• can include structured data for each record.

Implementing a connector

To implement a connector, you publish three different kinds of resource.

  1. Connector descriptor - defines one or more record types, each of which defines a list of fields.
  2. Record type options - a list of records for each record type the connector defines.
  3. Record type option (single option) - a single record from the Record type options list.
  4. Record details (optional) - all fields for one record from the list of records.

Workflow Accelerator accesses the connector on the web, via the public Internet, or via a private intranet for an on-premise installation. Workflow Accelerator calls the connector’s URL the endpoint URL.

For example, consider a connector that accesses a fictional customer database, that you publish at the endpoint URL https://example.org/connector. In this example, each customer record has the following fields.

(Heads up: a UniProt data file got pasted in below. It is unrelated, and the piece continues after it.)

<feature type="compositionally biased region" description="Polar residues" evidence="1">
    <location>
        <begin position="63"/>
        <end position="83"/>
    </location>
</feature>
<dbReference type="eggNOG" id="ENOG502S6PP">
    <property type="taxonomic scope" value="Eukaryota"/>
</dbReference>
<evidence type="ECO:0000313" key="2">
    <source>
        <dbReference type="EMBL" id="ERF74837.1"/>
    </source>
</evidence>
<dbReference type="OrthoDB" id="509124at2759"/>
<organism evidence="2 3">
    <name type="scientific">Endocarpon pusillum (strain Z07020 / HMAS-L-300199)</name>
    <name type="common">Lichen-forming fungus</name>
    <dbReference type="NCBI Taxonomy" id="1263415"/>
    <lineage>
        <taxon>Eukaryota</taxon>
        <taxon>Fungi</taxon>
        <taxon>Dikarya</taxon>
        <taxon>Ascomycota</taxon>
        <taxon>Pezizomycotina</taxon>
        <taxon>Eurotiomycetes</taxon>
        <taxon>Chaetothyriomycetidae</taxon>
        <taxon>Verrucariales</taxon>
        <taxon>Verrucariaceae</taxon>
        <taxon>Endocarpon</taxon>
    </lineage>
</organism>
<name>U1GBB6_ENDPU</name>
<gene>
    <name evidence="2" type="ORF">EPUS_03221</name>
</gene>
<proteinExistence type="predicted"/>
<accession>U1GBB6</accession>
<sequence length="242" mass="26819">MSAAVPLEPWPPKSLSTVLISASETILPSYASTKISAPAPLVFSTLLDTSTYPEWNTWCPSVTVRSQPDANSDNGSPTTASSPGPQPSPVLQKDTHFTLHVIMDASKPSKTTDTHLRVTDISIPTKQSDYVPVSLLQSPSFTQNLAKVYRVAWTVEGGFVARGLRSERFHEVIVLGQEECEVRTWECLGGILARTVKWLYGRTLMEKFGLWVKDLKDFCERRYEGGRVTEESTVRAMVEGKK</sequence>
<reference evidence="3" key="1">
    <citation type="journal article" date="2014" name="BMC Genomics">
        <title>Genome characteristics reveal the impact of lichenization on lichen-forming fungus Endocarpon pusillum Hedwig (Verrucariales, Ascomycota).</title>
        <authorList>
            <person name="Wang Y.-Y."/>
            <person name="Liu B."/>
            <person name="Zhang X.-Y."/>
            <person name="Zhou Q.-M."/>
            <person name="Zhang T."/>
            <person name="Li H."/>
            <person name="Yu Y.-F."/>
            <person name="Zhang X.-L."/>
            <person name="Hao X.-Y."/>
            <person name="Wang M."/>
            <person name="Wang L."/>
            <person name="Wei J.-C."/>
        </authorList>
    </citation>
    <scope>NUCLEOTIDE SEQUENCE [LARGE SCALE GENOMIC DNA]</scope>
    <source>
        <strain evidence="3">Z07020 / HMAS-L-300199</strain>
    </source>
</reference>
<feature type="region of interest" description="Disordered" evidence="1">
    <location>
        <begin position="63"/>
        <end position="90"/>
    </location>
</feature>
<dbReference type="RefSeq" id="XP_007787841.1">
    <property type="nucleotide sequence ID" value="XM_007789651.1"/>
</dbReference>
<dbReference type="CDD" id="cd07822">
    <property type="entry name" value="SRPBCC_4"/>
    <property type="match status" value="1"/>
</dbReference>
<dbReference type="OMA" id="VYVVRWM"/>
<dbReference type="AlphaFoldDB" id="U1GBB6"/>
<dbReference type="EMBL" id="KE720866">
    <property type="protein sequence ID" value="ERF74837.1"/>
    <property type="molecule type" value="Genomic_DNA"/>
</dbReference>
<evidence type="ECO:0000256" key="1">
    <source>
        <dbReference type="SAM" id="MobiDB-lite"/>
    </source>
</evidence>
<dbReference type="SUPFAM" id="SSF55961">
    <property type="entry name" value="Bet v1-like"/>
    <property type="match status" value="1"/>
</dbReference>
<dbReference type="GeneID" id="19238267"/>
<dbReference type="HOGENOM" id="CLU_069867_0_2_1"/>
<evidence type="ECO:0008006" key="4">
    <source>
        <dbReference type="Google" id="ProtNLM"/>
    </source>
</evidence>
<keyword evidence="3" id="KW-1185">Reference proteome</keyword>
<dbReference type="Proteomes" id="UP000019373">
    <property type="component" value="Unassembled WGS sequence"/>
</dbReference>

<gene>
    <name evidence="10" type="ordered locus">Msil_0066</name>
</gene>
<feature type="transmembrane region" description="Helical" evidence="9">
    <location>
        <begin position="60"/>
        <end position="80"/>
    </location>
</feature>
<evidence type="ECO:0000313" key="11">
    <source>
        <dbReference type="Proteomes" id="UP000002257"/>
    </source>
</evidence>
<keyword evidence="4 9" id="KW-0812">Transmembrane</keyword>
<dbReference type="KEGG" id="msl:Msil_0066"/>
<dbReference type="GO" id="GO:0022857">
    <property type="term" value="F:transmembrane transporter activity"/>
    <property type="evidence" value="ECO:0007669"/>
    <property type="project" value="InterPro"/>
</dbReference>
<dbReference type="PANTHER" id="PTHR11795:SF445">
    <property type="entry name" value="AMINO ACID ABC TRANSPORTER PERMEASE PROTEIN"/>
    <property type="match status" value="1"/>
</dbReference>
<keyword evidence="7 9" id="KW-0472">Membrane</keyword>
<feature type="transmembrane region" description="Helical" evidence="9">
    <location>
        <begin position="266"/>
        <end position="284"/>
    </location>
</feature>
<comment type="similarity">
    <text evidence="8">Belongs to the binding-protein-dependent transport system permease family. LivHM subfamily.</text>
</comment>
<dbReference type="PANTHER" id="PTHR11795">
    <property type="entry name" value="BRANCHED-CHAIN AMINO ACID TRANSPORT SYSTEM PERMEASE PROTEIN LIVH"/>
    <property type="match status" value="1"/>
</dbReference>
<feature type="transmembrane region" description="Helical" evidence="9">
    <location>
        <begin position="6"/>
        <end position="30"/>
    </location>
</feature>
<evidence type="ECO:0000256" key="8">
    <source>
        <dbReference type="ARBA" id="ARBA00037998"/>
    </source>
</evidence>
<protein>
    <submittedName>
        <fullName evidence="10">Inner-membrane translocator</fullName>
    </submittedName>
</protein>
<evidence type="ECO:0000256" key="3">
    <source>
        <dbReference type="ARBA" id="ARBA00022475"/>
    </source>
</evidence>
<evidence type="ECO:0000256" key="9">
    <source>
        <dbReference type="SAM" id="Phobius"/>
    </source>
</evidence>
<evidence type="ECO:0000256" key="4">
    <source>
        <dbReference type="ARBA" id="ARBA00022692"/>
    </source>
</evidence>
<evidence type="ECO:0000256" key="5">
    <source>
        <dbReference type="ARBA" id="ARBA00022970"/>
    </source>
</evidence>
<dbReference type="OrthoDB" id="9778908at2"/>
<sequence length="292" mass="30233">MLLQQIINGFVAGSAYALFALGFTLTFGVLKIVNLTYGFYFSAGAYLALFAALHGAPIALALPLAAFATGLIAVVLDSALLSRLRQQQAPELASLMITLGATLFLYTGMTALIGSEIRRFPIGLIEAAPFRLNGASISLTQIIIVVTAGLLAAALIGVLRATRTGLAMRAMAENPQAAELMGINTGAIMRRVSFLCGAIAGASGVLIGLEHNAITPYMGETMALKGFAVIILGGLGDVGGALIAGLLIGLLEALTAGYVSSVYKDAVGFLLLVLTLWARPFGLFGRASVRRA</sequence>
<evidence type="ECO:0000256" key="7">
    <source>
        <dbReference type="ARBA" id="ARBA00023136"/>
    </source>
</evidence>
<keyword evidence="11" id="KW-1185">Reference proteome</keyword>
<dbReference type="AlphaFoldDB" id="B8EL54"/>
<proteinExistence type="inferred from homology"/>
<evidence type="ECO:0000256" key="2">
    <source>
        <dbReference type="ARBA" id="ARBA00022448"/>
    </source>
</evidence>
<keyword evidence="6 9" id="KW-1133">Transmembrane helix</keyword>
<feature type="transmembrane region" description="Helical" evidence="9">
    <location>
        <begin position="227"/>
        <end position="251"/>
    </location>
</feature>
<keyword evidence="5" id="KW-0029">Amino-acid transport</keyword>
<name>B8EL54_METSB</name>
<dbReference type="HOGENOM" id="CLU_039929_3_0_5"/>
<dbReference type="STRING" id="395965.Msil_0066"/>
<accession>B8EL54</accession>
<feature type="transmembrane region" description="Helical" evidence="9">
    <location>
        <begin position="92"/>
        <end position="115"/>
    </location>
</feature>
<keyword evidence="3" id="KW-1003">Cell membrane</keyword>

Example - customer record fields
Property Description
id Unique identifier
fullName Full name
email Email address
subscriptionType Type of subscription - bronze, silver or gold
discount Default customer discount
since Registration date

A complete example customer record, formatted as JSON, would then look like this:

{
  "id" : "7g8h9i",
  "fullName" : "Charlie Chester",
  "email" : "charlie@example.org",
  "subscriptionType" : "silver",
  "discount" : 15,
  "since" : "2012-02-14T09:20:00.000Z"
}

This example now includes enough information to implement a complete connector.

Connector descriptor